Now, the Bible says that God is not like a human being — but that doesn't mean that God is totally unlike a human being. He has made us in his own image, so we are like him in certain respects. And it is possible for God to become a fleshly image of God, to be made flesh in his own likeness. When God the Word became flesh, he showed that God and flesh were not mutually exclusive categories. It is certainly not something that we see every day, but we cannot judge all truth by what we are able to see right now. There is nothing sinful or ungodly about being flesh. In fact, Jesus shows us what humanity could be, and should be.

But I think the bottom line is that we do not understand enough about humanity and God to understand how this works. We cannot do this in a test tube; we cannot experiment with it to see how it works. We simply see the evidence in Scripture that Jesus is God, even when he is human. He was really God, and he was really human.

So what? Well, how does this relate to us? It is important to us for two major reasons: First, the eternal importance, and second, the day-to-day importance.

Eternal signficance: Our Statement of Beliefs mentions the eternal importance: Jesus was revealed in the flesh for our salvation. This is the way that God saves us. The only way that Jesus could die for our sins, is if he was a human being. God showed his love to us by coming to us as a human being, to die for our sins, so that we might be forgiven on the basis of grace and faith. Jesus became a human and died so that we might escape death and be given eternal life. We could spend an hour on this point, too, but I think you are familiar with the idea.

Day-to-day significance: What I want to look at right now is, What's this got to do with my life right now? How is it relevant to my life today?

In one word, pain. Life is full of pain. There are physical pains, and there are emotional pains. Some pain is caused by accident, and some on purpose, by evil. Some pain we bring upon ourselves, and some is inflicted on us by others. But life has pain, and then we suffer the humiliation of death.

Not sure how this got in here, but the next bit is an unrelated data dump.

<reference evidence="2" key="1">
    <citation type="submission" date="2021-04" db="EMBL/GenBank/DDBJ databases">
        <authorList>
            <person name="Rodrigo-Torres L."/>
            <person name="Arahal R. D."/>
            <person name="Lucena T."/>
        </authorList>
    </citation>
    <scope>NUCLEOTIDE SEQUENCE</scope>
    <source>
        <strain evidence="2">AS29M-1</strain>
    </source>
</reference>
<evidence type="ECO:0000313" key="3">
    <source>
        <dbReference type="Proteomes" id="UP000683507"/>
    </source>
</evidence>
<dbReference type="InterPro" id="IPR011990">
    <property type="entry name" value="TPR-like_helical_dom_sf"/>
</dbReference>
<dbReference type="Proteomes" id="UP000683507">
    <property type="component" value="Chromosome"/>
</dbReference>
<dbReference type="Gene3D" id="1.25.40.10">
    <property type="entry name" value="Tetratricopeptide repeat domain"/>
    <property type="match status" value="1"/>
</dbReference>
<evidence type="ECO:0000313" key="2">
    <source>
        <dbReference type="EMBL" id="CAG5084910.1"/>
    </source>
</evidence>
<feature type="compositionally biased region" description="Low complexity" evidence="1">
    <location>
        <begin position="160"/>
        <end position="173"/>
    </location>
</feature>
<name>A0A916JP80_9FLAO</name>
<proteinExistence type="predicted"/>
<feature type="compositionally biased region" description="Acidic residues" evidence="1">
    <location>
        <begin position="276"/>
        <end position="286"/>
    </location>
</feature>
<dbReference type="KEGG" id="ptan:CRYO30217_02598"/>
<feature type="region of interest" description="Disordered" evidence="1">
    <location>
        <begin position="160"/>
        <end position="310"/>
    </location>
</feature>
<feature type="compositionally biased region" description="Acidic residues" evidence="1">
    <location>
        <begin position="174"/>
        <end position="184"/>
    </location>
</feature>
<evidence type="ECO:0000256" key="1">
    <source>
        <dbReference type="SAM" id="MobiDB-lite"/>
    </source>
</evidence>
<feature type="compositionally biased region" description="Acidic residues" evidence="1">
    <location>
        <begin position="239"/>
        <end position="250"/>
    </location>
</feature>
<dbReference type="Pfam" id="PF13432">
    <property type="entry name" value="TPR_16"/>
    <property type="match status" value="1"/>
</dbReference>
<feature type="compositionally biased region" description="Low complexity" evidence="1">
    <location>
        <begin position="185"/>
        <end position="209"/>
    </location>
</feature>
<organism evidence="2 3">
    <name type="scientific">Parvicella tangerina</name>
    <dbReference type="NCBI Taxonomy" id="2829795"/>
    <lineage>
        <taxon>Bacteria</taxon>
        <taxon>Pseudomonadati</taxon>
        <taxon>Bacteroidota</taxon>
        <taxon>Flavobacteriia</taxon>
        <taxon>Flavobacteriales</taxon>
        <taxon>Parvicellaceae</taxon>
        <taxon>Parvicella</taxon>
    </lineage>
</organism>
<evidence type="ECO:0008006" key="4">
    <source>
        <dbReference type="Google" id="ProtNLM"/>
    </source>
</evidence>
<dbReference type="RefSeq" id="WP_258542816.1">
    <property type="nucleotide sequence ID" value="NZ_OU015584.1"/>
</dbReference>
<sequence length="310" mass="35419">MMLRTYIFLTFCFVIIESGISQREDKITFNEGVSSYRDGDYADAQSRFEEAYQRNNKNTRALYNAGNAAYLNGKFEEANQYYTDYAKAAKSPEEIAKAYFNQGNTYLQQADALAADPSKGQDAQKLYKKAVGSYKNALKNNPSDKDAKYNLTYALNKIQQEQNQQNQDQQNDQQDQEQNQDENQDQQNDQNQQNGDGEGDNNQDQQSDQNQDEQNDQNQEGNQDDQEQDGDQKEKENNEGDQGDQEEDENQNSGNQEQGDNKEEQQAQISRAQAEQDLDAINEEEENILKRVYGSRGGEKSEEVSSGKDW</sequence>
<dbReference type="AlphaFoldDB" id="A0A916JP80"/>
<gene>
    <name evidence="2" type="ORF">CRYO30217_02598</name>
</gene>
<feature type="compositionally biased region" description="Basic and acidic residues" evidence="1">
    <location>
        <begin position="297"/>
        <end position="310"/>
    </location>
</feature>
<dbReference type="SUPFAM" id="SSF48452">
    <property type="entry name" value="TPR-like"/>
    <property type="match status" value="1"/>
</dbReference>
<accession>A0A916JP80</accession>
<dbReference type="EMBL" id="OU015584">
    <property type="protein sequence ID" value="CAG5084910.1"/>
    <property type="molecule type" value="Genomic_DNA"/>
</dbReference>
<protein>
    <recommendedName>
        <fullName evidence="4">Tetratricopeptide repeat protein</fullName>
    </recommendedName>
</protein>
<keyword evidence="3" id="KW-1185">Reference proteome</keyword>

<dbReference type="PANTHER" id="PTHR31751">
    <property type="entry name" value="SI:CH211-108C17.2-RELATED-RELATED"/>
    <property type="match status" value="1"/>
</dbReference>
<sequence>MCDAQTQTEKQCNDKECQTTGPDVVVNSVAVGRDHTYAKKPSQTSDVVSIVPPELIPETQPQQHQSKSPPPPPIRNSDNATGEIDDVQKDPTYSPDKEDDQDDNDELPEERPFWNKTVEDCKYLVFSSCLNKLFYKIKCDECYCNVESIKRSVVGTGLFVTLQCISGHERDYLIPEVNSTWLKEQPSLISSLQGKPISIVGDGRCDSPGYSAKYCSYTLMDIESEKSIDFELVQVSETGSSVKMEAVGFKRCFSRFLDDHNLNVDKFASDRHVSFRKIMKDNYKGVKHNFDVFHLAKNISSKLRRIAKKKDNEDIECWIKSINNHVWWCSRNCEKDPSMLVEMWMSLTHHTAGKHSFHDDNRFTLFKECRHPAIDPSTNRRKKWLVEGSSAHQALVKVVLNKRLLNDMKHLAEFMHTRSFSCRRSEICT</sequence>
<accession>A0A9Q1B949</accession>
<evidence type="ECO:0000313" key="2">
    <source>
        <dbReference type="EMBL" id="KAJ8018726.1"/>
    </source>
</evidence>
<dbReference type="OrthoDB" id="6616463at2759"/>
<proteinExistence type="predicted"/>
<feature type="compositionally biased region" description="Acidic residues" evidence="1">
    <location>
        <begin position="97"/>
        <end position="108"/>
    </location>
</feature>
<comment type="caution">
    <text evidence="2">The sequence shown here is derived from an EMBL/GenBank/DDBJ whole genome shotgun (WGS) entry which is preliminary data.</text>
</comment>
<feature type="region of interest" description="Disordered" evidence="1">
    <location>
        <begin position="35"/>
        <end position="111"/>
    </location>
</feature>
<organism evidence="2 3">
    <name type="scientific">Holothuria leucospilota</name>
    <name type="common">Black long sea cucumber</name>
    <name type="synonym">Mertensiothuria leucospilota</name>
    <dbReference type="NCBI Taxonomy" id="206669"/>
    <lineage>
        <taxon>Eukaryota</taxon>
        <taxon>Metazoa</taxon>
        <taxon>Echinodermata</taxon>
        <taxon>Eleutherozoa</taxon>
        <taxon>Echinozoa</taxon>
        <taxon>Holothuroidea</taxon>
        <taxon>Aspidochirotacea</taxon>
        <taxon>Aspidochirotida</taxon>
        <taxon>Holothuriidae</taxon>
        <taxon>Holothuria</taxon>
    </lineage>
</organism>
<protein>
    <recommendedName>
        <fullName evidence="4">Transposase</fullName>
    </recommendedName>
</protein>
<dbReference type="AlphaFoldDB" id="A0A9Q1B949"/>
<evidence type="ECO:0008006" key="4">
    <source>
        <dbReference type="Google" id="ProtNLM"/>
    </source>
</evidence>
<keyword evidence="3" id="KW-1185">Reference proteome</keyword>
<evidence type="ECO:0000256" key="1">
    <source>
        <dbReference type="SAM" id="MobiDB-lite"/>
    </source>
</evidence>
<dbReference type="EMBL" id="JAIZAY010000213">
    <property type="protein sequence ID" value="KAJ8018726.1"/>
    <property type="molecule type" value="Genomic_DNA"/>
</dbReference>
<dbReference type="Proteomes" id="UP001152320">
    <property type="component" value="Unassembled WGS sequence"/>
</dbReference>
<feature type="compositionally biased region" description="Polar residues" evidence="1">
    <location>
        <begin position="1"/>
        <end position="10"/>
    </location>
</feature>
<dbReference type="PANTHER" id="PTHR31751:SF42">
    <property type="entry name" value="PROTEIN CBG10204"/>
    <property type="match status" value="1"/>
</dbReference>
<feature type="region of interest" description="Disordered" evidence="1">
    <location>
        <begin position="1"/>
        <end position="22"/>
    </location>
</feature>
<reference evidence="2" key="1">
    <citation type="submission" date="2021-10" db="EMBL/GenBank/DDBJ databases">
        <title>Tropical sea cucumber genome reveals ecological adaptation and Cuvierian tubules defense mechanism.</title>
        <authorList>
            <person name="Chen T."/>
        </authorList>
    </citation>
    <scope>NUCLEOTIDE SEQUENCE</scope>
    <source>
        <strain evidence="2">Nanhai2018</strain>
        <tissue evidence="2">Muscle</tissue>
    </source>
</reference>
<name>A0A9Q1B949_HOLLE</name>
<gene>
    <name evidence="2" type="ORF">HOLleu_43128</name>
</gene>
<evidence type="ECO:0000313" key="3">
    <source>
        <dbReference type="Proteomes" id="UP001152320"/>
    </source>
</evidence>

All philosophy, all religion, must strive to understand pain, because pain cries out for explanation. No one struggles to understand joy and good things, but pain often doesn't make any sense, and so we struggle to make some sense out of it.

Now, the Bible helps us understand some pain, but Jesus does not give us a tidy explanation for every pain. What he does instead is to suffer it with us. He is like Job's three friends, who could do nothing to help Job except to sit with him for a week. And in Jesus' case, he did not just sit with us — he suffered with us. He suffered because of us, and he suffered for us. So one thing we learn about pain is that God does not force us to endure anything he is not willing to endure himself.

Trials, pain, sorrow, and death are part of this sin-tainted world. Trial, pain, sorrow and death are part of the Christian life, too. We are promised that we will have trials. We will have difficulties. We will have pain, and sorrow, and anguish, and heartache. We do not always know why, but we know that Jesus has been there, too. He knows what heartache is like, he knows what betrayal is like, he knows what intense pain in like. He has been there, because he was a human being in every sense of the word.

And because he was not merely a human being, because he was also divine, then he is now at the right hand of God to help us, and he helps us with our pains and sorrows. We find this discussed most explicitly in the book of Hebrews, chapter 2, starting in verse 9:

"But we see Jesus, who was made a little lower than the angels, now crowned with glory and honor because he suffered death, so that by the grace of God he might taste death for everyone. 10 In bringing many sons to glory, it was fitting that God, for whom and through whom everything exists, should make the author of their salvation perfect through suffering.... 

14 Since the children have flesh and blood, he too shared in their humanity so that by his death he might destroy him who holds the power of death — that is, the devil — 15 and free those who all their lives were held in slavery by their fear of death. 16 (For surely it is not angels he helps, but Abraham's descendants.) 17 For this reason he had to be made like his brothers in every way, in order that he might become a merciful and faithful high priest in service to God, and that he might make atonement for the sins of the people. 18 Because he himself suffered when he was tempted, he is able to help those who are being tempted."

The fact that Jesus was made human gives us confidence that he understands what we are going though. As Hebrews 4:14 says, we have a high priest who is able to sympathize with our weaknesses, so we can approach the throne of God with complete confidence. Jesus speaks our language. He has learned our language by suffering with us, and because of that, we can be confident that he hears us and wants to help us.

And because Jesus is fully God, we can be confident that Jesus has the power to do what he so eagerly desires to do for us, and he has the wisdom to do it in the best possible way. Our day-to-day relationship with God is strengthen by our knowledge that Jesus is both fully human and fully God.